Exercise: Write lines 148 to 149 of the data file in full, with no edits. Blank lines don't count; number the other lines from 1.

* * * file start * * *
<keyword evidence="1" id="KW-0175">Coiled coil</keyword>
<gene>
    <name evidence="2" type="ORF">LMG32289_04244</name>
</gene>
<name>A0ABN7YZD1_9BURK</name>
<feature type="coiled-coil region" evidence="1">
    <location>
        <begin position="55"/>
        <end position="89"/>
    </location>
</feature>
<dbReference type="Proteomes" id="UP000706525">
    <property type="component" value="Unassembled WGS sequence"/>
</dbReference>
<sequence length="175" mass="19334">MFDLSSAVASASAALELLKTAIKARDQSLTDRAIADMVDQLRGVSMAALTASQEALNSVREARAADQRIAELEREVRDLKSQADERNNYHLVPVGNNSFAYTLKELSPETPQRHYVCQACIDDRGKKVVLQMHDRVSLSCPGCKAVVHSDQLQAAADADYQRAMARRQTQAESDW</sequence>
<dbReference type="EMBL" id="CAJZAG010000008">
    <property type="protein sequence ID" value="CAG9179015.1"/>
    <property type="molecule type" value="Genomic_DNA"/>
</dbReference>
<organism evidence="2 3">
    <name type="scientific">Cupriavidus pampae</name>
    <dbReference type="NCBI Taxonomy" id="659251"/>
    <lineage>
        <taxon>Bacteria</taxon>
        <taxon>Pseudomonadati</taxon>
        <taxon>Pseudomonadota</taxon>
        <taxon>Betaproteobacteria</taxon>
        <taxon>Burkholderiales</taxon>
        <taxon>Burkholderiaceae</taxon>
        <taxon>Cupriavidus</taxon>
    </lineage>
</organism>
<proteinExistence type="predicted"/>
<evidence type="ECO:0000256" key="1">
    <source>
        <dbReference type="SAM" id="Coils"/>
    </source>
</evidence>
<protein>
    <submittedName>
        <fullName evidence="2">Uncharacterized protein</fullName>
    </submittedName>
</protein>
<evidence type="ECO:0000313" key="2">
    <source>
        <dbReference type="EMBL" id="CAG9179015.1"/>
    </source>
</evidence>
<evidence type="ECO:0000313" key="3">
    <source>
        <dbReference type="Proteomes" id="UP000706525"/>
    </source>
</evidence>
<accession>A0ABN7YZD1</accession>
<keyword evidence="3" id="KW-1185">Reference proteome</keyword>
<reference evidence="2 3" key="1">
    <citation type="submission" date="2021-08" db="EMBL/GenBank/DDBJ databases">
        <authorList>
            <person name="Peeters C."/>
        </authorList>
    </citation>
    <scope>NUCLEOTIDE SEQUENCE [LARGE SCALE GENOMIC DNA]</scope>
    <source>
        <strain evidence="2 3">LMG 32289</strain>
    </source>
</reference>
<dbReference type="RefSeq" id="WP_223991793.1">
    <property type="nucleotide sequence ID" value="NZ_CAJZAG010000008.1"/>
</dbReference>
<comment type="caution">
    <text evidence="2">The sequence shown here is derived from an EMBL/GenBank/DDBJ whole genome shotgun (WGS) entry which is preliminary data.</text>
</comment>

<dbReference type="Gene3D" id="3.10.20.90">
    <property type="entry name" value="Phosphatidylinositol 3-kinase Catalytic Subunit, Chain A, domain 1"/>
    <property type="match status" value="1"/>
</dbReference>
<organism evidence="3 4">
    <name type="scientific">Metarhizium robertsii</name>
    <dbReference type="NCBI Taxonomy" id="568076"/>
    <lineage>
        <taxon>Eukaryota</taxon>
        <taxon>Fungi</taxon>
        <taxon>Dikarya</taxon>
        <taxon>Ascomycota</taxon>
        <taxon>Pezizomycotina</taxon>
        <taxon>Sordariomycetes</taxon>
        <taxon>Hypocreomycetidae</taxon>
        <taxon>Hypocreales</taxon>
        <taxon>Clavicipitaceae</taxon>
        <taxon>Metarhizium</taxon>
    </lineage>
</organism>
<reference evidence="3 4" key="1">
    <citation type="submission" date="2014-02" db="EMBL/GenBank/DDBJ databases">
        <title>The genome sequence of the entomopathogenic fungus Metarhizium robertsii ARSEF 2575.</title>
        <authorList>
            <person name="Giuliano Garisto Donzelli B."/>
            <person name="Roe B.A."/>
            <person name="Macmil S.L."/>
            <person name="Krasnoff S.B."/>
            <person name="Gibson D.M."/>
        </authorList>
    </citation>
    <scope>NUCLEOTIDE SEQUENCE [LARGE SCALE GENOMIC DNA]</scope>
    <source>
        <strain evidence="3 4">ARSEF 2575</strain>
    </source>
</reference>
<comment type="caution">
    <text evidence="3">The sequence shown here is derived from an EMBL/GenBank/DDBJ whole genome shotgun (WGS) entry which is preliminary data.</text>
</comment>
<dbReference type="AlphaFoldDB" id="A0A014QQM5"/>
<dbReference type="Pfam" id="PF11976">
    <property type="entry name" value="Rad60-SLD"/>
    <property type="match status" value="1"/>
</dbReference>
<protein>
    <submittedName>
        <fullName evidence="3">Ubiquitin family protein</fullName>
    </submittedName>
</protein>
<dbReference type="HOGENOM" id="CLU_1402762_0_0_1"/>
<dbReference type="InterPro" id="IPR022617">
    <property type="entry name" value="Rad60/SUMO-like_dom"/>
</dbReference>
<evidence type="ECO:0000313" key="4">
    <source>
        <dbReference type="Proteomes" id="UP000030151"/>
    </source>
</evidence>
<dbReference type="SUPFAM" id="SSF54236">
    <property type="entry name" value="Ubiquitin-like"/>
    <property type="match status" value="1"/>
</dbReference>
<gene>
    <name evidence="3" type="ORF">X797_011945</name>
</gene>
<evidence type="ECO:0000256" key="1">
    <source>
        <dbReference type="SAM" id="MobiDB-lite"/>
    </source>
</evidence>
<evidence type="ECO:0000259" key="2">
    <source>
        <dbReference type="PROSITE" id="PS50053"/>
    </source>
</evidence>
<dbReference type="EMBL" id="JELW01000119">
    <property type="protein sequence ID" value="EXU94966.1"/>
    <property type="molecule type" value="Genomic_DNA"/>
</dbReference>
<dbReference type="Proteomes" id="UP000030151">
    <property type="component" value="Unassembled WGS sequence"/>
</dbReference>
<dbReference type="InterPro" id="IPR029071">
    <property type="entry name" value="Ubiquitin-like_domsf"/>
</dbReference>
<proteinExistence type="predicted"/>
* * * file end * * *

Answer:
<dbReference type="EMBL" id="JELW01000119">
    <property type="protein sequence ID" value="EXU94966.1"/>